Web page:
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Let's face it: many of the great ideas on this site will require money, and almost all would be improved by some. However, we all know that money is tight, so here's a short list of places I think the district could save money to use it for another purpose. I don't know the size of each of these pots, but every little bit counts.
1. Phase out school buses
America is one of the few countries that has school buses; most students around the world take public transportation to school. I would imagine that the district could work with Metro to get routes and schedules adjusted to better get kids to and from school and give all students free passes. This could be done over several years, perhaps school-by-school, and might include preserving buses for special cases (schools or homes that are especially difficult to reach, students with special transportation needs, etc.).
2. Don't update curriculum very frequently
Most of what is taught in school doesn't change very quickly. You could use a math book from the 1950's and still learn how to add and subtract, and you could use a style guide from then to write a fine essay. I think the continual search for new textbooks is wasteful. Obviously, modern history classes are an exception to this, as are computer-programming classes and probably a few others. In general, however, I think that most textbooks should be purchased en masse, used until they're decrepit, and replaced with the same textbook from the storage room, with new curriculum adoptions being done as rarely as possible (every 15 years?).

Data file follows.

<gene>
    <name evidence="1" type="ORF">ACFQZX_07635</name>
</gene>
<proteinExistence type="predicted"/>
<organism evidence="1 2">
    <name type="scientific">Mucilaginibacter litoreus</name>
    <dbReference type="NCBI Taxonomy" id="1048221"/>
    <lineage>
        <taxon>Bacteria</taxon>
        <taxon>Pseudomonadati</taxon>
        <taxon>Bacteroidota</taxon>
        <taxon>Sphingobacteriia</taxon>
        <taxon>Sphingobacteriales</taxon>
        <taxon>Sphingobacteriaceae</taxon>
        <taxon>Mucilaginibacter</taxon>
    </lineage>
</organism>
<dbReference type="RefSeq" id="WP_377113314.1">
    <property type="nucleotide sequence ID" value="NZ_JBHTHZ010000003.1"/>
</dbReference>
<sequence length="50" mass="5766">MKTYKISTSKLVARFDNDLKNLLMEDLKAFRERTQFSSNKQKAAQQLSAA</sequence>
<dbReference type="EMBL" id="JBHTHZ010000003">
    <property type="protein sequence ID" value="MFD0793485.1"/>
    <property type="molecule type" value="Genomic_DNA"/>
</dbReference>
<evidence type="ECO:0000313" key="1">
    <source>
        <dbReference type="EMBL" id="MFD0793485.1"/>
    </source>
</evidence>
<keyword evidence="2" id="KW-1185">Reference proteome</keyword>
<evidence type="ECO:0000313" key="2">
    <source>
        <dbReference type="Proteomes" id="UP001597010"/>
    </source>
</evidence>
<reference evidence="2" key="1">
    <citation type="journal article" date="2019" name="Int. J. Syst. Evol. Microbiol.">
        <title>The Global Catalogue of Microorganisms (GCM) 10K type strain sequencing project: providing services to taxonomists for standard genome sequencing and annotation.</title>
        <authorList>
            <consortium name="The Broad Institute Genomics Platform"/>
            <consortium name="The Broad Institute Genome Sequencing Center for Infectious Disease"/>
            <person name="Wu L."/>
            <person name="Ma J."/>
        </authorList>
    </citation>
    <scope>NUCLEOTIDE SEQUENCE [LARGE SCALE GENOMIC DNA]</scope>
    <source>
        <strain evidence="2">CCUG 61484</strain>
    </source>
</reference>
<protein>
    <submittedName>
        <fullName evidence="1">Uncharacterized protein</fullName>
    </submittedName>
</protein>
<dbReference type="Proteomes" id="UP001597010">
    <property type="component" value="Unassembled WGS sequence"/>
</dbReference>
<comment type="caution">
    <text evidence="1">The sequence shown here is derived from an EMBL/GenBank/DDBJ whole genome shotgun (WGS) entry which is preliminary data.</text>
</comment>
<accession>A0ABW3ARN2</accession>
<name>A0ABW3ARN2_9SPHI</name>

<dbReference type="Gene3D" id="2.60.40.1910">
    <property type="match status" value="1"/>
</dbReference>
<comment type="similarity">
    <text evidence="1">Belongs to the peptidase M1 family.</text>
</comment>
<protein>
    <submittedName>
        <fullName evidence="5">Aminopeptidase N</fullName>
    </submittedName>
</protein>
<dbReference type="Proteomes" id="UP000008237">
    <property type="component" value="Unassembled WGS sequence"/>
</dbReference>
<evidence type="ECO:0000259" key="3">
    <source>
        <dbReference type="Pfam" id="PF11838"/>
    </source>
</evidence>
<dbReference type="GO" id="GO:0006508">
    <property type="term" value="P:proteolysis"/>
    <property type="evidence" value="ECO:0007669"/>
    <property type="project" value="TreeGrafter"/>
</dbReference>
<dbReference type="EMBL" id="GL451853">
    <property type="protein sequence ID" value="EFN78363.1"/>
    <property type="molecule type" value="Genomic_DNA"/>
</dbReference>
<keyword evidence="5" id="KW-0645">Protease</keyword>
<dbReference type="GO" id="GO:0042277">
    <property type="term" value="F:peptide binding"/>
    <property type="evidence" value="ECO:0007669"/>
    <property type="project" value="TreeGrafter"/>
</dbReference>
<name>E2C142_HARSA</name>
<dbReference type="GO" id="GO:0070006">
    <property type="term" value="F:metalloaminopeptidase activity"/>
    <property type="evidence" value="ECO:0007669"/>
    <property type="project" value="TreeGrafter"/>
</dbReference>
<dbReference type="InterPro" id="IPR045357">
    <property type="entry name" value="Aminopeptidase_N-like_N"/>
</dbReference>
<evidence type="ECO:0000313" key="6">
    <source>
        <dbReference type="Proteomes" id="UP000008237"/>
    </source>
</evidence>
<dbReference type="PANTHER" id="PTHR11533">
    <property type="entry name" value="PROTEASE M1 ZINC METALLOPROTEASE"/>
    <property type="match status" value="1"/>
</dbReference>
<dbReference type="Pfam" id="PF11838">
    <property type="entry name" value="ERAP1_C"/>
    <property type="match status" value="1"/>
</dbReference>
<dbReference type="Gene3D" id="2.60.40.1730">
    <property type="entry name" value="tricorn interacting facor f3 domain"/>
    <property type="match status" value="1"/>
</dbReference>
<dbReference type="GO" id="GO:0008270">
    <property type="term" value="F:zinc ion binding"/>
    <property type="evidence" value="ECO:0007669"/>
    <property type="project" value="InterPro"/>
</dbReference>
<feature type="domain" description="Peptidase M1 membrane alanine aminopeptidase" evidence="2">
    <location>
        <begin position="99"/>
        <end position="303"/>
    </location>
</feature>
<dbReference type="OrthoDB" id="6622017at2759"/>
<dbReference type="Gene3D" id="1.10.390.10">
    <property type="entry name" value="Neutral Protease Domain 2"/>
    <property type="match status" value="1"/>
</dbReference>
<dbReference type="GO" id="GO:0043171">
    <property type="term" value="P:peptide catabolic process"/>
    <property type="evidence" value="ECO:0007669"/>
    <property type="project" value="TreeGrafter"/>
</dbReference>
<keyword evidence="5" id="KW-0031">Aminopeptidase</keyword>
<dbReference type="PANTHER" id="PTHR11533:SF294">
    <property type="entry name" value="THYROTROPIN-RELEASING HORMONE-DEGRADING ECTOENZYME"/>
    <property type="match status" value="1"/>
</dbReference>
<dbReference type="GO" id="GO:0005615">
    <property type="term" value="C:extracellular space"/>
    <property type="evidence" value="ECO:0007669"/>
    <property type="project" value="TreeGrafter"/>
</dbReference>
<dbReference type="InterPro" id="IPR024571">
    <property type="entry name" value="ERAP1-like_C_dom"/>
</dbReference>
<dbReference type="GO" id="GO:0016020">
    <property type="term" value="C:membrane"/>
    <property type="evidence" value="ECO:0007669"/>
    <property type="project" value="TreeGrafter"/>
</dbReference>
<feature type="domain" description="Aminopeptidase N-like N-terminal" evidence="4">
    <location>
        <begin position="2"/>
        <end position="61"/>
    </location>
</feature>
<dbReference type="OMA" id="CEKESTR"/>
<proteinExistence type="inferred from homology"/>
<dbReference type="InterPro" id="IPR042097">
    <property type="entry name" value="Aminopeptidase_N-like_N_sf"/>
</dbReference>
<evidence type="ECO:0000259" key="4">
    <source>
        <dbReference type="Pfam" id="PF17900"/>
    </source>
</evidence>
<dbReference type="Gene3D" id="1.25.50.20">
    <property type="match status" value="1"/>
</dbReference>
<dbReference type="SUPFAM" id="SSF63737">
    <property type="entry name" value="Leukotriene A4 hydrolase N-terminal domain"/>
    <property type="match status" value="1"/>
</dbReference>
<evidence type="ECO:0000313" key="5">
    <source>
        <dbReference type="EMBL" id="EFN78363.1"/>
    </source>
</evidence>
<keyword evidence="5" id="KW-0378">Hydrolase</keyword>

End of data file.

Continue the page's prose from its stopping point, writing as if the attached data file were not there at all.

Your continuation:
3. Quit hiring consultants
Most businesses, our district included, waste a lot of money getting the consultant of the moment to come in and tell them what they should do differently, then hire a different one to tell them something different the next year. We have a lot of exceptional staff in our district (as do most other districts) who should generally be given the freedom to chart their own course and play to their strengths. When there is a teacher who truly needs a course correction, the administration should obviously provide that, and teachers who want to pursue a particular trianing should be allowed to do so, but the top-down dictate that everyone study at the feet of the outside consultant should stop.
I'm sure there are other places that money could be saved, as well as reasons that the ideas above should be amended in some way... let's hear them!